The real relationship, therapist immediacy, and client experiencing level: A dyad study of psychotherapy process and connection.
Walden, Tamara Tashiko
Gelso, Charles J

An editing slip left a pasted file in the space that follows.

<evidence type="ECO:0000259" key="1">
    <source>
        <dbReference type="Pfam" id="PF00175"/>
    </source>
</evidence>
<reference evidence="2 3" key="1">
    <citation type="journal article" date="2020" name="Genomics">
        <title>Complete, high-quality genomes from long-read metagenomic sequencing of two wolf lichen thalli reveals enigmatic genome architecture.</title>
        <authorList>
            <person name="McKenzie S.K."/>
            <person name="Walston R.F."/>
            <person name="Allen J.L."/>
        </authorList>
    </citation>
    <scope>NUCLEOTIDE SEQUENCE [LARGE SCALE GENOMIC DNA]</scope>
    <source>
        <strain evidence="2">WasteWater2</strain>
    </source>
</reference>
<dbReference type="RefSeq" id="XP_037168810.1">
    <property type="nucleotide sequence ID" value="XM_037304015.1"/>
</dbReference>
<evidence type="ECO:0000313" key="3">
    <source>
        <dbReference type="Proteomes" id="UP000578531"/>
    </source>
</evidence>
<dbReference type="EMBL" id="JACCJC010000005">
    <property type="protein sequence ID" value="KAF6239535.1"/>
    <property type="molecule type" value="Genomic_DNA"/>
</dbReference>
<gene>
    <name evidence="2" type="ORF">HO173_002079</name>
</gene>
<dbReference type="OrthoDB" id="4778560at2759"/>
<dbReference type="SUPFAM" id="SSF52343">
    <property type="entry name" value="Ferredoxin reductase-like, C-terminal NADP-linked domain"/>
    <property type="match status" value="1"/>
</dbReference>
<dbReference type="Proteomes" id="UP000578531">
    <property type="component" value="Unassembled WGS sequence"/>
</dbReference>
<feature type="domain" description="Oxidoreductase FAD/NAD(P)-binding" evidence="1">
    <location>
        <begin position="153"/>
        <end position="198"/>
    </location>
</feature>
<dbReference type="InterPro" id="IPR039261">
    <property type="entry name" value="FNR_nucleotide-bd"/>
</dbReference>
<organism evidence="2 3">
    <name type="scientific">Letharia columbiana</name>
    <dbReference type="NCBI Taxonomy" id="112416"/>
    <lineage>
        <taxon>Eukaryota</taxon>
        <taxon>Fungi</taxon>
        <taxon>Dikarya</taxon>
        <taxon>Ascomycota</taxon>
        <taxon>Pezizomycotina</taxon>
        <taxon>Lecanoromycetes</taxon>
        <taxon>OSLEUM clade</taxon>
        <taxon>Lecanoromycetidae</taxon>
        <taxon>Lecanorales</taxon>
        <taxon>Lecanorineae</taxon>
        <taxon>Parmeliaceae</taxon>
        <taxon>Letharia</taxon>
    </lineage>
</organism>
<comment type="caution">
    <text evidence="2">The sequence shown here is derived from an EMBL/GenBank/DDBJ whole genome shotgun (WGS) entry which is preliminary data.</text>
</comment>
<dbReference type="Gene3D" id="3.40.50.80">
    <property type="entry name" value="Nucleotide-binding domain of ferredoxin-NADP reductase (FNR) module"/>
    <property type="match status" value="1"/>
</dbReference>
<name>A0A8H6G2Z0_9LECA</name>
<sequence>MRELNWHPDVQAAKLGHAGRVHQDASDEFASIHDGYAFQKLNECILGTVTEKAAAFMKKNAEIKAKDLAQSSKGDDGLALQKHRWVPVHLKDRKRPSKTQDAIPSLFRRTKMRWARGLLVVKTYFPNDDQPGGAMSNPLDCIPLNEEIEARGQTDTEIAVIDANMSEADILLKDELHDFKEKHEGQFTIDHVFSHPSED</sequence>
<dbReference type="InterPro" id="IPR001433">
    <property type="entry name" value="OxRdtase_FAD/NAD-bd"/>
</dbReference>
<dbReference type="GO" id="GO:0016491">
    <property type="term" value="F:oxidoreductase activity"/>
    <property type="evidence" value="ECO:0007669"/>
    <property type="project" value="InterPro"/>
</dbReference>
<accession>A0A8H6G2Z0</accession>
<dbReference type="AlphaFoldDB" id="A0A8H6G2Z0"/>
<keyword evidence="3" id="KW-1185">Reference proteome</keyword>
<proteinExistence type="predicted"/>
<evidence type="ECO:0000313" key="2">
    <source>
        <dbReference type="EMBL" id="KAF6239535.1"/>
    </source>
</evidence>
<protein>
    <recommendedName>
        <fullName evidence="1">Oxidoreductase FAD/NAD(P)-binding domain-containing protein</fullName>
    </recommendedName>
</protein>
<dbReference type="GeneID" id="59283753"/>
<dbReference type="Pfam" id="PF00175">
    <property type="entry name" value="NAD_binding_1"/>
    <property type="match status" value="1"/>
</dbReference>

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The present study examined the strength of the real relationship (RR) in relation to session quality, therapist immediacy (T-IMM), and client experiencing level (C-EXP) in six psychotherapy dyads over the course of time-limited treatment. Six clients and three therapists completed measures of RR and session quality immediately after each session. Trained judges rated the amount, appropriateness, depth, quality and resolution of T-IMM and the peak and mode level of C-EXP using audio recordings and transcripts post-treatment. This study used the Actor Partner Interdependence Model (APIM; Kenny & Cook, 1999), Structural Equation Modeling (SEM), and Hierarchical Linear Modeling (HLM) to analyze the data due to nesting and interdepence. No significant associations were detected between therapist or client ratings of RR and session quality, between therapist ratings of RR and T-IMM, or between therapist or client ratings of RR and C-EXP. Client perceptions of RR were significantly related to T-IMM rating dimensions, though not significantly related to T-IMM amount or occurrence. The results indicate that regardless of the amount, when therapist immediacy is used appropriately, with depth, quality or resolution, clients perceive stronger real relationships with their therapists. Implications for practitioners and researchers regarding the findings are discussed. In addition, due to the unique racial/ethnic minority (REM) composition of the majority of the dyads, cultural implications for research and practice are considered.